How did 4 referees who live in southern California get assigned to the NFC championship game?

“The NFL put [itself] in a bad situation.”

How did 4 referees who live in southern California get assigned to the NFC championship game?
New Orleans Saints wide receiver Tommylee Lewis (11) works for a catch against Los Angeles Rams defensive back Nickell Robey-Coleman (23) during the second half the NFL football NFC championship game Sunday, Jan. 20, 2019, in New Orleans. The Rams won 26-23. (AP Photo/Gerald Herbert) (Gerald Herbert)

(WAFB) - In the latest development to what many around the football world are calling the most high-profile blown call in NFL history, there is some concern in league circles about the judgment call that allowed four officials - all with ties to southern California - to work the NFC championship game between the Los Angeles Rams and the New Orleans Saints, according to a report by ESPN senior writer Adam Schefter.

Those four officials were the ones most responsible for the non-call on Rams cornerback Nickell Robey-Coleman’s helmet-to-helmet, blatant pass interference hit on Saints wide receiver Tommylee Lewis.

Referee Bill Vinovich, who led the game’s officiating crew, lives in Newport Beach, California. Down judge Patrick Turner, whose primary responsibility was to follow Lewis on the blown call from start to finish, lives in Lakewood, California, in Los Angeles County.

Side judge Gary Cavaletto, whose job was to initially watch outside receiver Dan Arnold before shifting his focus once the ball was thrown to Lewis, lives in Santa Barbara, California. Back judge Todd Prukop, who was stationed in the end zone as an extra set of eyes on the controversial play, lives in Mission Viejo, California, according to ESPN.

The league admitted to Saints head coach Sean Payton immediately after the game “they blew the call.”

“They said not only was it interference, it was helmet to helmet,” Payton said in a press conference just minutes after the Saints' heartbreaking, season-ending loss.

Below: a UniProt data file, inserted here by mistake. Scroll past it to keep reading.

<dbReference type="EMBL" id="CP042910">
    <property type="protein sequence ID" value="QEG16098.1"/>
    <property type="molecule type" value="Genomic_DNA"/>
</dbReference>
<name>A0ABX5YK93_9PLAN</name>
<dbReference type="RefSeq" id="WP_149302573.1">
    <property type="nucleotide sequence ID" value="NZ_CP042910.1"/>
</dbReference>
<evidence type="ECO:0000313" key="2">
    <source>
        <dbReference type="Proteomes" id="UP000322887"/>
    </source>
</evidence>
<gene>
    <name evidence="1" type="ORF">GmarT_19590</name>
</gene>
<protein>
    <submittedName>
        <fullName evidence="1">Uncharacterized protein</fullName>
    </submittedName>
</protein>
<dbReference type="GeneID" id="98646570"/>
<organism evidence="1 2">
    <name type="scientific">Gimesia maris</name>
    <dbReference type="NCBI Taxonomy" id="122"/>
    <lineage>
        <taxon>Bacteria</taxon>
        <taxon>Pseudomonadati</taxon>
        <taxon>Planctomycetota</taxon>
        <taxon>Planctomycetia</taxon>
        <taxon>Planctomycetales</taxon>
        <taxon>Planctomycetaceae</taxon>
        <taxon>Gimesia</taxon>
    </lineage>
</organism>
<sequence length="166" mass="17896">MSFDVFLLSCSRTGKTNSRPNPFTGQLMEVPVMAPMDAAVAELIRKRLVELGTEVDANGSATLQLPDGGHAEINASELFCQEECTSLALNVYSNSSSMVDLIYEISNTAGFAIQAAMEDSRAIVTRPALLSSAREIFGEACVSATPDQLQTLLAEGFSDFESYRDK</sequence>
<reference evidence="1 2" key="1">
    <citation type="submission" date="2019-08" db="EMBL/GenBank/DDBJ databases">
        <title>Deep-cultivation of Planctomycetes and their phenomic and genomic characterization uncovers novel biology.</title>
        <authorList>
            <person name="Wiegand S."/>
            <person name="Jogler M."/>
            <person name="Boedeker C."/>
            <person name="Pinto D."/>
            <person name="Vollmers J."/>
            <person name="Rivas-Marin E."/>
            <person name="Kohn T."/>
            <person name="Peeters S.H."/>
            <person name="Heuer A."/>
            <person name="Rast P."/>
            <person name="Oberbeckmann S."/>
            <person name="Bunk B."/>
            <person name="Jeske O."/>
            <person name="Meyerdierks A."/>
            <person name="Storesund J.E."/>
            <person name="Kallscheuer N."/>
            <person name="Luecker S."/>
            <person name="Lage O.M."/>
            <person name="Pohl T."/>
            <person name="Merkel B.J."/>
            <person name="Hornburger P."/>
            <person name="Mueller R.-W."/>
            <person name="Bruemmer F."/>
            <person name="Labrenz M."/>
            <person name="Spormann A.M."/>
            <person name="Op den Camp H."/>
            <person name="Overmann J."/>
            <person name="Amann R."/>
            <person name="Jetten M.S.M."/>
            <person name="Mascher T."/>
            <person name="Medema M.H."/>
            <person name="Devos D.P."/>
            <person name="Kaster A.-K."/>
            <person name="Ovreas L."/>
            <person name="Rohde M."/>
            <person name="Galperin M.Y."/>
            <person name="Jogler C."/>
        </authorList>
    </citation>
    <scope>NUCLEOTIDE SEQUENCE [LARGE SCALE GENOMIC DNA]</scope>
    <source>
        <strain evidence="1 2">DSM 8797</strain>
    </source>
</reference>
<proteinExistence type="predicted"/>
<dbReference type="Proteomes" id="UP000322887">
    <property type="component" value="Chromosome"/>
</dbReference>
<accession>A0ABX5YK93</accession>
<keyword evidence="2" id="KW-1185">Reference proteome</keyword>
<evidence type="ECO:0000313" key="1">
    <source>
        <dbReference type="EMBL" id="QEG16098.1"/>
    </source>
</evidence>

Sources told Schefter the Saints and other officials not involved in the game do not believe the officials' geographical ties influenced their non-call, and there were no complaints from either team when the officiating assignments were communicated the Monday prior.

A league spokesperson said Sunday that “officiating assignments are based on performance and not geographic location.”

However, some sources are wondering why those officials weren’t assigned to the Patriots-Chiefs game in Kansas City to prevent any perception of impropriety.

According to ESPN, the league used to routinely ensure that certain referees would not officiate games in which the host was playing in the hometown of that referee. No such action was taken in this case. In 2012, the NFL replaced an official assigned to a Saints-Panthers game after he admitted he was a Saints fan on his Facebook page.

“The NFL put [itself] in a bad situation,” one officiating source told ESPN. “This is stuff that has to be taken care of prior to game. It’s just guys not thinking of what’s going on, nobody doing their checks and balances. The league is usually pretty much on top of it. This is one that slipped through the cracks.”

And a Super Bowl appearance slipped through the fingers of the Saints as a result. Was it ignored, or just an oversight?

For Super Bowl LIII Sunday Feb. 3 between the Rams and Patriots, there are no officials with any ties to southern California or Massachusetts, sources told ESPN.

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